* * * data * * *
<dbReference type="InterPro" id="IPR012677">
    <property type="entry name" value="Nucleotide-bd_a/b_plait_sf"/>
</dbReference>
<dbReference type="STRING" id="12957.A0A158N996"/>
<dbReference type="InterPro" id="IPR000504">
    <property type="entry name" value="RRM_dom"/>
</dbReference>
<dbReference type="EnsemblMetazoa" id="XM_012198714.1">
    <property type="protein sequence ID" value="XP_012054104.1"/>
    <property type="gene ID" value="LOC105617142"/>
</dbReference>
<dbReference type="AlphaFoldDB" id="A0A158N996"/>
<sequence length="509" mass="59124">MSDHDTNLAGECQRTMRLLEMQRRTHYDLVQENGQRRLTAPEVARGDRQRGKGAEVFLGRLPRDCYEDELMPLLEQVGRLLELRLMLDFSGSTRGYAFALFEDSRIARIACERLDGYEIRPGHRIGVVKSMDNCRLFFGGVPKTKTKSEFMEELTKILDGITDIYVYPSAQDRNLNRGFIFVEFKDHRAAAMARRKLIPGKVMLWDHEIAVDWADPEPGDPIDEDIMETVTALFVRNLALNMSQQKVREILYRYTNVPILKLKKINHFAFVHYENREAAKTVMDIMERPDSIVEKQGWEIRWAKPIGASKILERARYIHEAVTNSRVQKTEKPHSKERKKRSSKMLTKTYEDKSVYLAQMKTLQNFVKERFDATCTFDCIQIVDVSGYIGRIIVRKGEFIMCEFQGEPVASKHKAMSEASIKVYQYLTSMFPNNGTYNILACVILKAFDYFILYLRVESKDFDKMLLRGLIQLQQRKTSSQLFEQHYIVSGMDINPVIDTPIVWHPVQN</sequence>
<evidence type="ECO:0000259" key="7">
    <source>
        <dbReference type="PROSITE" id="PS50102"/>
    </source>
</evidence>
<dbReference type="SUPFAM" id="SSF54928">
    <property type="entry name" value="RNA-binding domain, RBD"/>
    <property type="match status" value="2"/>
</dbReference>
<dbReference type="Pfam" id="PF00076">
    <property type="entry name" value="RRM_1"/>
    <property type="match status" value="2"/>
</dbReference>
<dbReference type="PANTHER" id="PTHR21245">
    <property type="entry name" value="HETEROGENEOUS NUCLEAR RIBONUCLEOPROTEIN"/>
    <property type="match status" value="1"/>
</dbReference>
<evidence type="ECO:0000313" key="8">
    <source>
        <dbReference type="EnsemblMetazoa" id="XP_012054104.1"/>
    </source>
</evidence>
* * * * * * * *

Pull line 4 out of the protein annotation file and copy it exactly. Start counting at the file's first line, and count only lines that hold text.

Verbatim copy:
<dbReference type="STRING" id="12957.A0A158N996"/>